Money supply year on year has increased over the last decade but at a slow rate.
Money supply is the entire stock of currency and other liquid instruments circulating in a country's economy as of a particular time.
Various types of money supply are generally classified as M1, M2, M3 according to the type and size of the account in which the instrument is kept.
M1 contains physical money (paper and coins), checking accounts, demand deposits and negotiable order of withdrawals (NOW) accounts.
M2 includes all elements of M1, as well as savings deposits, money market securities, mutual funds and other time deposits.
M3 contains M2 as well as large time deposits, institutional money market funds, short term repurchase agreements and other larger liquid assets. It is used by economists to estimate the entire money supply within an economy, and by governments to direct policy and control inflation over medium and long-term periods.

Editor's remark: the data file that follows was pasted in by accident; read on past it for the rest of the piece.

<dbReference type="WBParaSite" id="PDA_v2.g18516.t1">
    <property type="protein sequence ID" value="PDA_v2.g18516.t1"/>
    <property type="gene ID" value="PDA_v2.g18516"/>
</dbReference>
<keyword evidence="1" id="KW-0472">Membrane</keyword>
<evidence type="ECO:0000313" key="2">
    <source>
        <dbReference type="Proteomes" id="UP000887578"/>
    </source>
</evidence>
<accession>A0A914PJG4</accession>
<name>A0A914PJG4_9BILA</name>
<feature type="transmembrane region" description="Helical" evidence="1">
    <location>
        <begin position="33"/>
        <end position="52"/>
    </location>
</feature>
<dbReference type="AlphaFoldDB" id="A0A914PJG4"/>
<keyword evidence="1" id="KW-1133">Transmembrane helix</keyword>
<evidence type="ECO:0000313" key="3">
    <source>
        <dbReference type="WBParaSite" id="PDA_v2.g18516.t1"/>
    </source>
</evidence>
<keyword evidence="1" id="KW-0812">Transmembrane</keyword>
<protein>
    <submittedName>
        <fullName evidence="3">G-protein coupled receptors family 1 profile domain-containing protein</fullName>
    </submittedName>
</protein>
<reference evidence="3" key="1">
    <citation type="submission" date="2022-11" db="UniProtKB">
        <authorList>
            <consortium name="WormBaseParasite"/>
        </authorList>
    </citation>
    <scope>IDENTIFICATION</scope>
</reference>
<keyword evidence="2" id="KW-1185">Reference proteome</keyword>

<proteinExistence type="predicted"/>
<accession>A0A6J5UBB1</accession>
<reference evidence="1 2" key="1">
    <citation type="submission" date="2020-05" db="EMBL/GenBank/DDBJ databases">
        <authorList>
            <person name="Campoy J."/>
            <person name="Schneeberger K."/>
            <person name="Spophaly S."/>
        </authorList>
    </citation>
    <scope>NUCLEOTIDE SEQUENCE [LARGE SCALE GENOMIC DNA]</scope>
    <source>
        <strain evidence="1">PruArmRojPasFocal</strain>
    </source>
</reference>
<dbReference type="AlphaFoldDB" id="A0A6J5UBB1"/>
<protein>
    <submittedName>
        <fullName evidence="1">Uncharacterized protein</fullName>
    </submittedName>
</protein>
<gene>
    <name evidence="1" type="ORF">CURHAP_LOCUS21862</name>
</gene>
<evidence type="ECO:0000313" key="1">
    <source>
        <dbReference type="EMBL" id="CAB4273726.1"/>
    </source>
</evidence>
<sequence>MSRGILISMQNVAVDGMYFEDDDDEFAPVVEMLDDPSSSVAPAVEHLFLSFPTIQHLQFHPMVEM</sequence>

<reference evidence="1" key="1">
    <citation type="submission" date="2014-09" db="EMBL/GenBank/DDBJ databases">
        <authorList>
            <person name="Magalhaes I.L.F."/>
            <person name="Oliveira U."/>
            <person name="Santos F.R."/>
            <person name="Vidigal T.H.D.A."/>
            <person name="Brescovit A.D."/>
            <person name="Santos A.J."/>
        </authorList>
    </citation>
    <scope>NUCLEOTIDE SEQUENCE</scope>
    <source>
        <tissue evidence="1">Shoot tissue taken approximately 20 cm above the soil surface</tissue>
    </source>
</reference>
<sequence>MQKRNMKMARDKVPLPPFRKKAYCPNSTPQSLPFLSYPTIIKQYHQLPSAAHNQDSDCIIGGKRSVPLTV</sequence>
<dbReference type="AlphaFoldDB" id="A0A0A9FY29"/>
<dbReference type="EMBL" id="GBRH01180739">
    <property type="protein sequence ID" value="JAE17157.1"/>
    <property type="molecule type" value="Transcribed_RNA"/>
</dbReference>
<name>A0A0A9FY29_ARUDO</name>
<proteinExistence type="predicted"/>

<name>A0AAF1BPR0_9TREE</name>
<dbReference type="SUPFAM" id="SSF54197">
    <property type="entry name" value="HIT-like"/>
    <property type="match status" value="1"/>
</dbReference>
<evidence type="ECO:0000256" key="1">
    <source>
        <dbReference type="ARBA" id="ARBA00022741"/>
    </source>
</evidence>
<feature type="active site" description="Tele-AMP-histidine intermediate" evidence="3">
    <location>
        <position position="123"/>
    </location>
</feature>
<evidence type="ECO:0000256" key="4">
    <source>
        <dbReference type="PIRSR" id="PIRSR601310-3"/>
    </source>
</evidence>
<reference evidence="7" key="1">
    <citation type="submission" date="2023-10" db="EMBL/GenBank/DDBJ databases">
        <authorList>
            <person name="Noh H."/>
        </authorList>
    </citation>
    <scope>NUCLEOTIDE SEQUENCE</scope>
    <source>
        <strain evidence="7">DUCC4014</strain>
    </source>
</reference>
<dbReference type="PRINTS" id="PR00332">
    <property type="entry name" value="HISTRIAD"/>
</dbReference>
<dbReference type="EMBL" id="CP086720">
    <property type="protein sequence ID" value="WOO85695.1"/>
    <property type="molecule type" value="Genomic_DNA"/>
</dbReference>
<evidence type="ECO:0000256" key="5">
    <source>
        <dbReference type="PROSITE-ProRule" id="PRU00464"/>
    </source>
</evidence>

Changes in M3 are as a result of changes in net domestic assets of the banking system which comprise; net foreign assets, domestic credit and other items net.
Broad money (M3) increased by Sh95.4 billion in 2016 compared to Sh328.2 billion in 2015.
This was the lowest increase over the last five years. The drop was attributed to the drop in quasi money by Sh177.4 billion in 2016.
Foreign currency deposits contracted by Sh12.5 billion over the same period.
However the increase in M3 was due to a Sh94.6 billion increase in credit advanced to the private sector and Sh17 billion credit to the public sector.